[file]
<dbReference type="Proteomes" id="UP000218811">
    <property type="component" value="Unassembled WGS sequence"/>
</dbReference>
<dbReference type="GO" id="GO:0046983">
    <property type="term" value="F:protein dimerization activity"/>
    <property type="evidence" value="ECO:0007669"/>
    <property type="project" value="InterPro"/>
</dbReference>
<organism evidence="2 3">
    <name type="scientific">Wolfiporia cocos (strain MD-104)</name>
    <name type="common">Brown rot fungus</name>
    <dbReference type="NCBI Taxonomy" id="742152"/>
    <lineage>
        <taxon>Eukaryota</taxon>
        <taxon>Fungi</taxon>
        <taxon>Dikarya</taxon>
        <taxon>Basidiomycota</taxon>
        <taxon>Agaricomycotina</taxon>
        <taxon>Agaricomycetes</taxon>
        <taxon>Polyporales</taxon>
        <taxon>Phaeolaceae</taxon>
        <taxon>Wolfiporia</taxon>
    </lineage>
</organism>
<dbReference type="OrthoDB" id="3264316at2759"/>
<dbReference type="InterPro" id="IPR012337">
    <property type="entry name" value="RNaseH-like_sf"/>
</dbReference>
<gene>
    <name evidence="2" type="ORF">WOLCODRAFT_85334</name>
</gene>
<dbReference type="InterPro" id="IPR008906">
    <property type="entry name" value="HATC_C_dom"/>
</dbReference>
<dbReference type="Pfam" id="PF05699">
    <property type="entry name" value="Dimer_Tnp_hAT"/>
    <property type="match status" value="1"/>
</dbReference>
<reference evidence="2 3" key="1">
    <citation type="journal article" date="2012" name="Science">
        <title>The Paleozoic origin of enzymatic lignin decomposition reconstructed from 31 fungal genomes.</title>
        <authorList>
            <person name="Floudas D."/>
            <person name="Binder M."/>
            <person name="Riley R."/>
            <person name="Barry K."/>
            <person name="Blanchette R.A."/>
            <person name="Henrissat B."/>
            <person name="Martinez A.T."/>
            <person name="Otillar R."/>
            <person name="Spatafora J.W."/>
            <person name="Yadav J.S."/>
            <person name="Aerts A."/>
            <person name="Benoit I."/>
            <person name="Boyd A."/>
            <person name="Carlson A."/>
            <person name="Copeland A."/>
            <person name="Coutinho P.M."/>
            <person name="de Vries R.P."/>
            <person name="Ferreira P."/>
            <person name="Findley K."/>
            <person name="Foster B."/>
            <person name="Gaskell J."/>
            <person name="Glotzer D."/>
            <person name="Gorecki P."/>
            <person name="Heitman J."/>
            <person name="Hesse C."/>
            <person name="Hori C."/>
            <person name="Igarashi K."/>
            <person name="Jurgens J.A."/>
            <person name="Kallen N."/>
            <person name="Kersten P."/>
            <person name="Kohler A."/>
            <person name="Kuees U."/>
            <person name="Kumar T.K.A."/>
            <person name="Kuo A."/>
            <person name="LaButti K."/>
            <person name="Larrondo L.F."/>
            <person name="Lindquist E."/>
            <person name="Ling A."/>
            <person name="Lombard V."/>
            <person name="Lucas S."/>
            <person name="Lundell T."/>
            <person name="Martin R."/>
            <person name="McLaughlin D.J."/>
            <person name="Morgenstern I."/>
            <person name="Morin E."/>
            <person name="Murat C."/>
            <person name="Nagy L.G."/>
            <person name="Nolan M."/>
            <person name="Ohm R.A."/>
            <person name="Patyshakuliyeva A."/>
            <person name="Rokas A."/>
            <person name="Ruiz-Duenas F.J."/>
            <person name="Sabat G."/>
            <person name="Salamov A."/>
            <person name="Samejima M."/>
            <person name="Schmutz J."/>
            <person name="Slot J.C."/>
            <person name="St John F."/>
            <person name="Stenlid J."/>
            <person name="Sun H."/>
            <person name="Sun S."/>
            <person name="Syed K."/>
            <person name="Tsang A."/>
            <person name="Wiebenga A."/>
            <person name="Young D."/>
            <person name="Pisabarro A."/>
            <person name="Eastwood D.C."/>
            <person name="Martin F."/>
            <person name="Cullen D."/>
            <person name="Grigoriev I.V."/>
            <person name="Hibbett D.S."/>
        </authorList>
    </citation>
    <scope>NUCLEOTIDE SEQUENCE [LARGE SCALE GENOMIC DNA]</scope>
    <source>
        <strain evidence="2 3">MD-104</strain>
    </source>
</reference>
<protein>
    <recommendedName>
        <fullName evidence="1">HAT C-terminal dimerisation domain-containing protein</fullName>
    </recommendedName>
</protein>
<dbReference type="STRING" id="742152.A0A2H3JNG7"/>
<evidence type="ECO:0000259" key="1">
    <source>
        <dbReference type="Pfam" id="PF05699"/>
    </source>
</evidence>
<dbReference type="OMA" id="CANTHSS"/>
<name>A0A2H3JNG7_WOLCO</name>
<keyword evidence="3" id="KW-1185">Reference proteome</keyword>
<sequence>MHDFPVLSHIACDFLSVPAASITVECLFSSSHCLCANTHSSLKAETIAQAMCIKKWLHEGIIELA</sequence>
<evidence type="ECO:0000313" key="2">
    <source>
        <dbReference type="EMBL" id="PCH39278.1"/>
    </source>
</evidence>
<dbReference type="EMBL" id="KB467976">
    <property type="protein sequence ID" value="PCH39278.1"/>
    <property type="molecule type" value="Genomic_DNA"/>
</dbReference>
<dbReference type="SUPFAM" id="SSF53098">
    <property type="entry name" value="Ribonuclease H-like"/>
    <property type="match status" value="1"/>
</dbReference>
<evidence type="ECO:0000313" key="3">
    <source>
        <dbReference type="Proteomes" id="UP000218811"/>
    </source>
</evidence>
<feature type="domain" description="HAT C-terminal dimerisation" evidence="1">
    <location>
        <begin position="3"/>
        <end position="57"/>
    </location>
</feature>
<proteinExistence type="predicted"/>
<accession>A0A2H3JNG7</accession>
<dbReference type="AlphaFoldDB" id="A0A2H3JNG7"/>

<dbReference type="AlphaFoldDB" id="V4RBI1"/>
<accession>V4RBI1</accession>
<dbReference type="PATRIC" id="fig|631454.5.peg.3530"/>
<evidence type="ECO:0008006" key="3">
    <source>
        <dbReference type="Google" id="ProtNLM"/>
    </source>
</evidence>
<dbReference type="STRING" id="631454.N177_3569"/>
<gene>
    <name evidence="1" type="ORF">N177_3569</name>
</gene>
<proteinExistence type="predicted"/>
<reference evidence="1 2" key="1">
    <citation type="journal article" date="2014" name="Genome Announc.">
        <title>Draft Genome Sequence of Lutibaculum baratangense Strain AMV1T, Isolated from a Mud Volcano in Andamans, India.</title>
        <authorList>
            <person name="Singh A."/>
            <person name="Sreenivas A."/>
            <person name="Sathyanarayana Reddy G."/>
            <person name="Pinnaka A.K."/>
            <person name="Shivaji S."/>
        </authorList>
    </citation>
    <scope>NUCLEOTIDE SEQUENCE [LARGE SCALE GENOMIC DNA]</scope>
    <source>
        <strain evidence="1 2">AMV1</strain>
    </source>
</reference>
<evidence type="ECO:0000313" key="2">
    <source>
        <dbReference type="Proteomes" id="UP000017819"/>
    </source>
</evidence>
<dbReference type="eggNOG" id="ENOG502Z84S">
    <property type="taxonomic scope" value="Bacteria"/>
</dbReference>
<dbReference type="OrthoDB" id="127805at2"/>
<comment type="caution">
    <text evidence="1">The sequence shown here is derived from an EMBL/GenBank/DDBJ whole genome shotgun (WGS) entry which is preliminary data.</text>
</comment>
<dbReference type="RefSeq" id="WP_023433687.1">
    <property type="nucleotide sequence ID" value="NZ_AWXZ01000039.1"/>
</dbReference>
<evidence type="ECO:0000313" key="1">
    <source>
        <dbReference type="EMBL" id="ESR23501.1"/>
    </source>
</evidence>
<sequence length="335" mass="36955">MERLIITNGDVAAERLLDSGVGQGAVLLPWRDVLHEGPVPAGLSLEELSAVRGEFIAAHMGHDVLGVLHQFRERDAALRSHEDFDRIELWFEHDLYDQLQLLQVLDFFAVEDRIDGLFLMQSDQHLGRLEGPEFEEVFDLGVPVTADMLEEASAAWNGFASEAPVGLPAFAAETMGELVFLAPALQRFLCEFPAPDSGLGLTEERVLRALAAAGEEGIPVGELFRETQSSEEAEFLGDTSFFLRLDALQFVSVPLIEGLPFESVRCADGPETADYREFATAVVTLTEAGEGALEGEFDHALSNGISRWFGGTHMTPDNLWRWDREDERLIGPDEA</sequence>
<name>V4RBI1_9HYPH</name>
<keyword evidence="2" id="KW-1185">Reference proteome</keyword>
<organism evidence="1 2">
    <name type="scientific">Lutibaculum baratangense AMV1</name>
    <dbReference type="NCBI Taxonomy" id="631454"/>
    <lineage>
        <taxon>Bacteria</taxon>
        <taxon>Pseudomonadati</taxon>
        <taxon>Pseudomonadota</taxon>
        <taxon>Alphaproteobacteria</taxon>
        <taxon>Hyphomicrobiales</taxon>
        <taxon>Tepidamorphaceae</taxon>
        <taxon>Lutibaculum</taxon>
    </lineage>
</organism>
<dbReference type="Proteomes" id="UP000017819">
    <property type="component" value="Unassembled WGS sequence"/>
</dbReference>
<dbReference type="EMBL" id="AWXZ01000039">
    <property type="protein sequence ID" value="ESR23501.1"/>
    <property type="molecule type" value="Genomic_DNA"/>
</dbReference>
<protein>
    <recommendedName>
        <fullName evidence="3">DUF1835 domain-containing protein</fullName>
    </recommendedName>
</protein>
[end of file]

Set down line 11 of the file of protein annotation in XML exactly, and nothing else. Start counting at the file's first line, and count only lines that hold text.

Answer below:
    <name type="common">Brown rot fungus</name>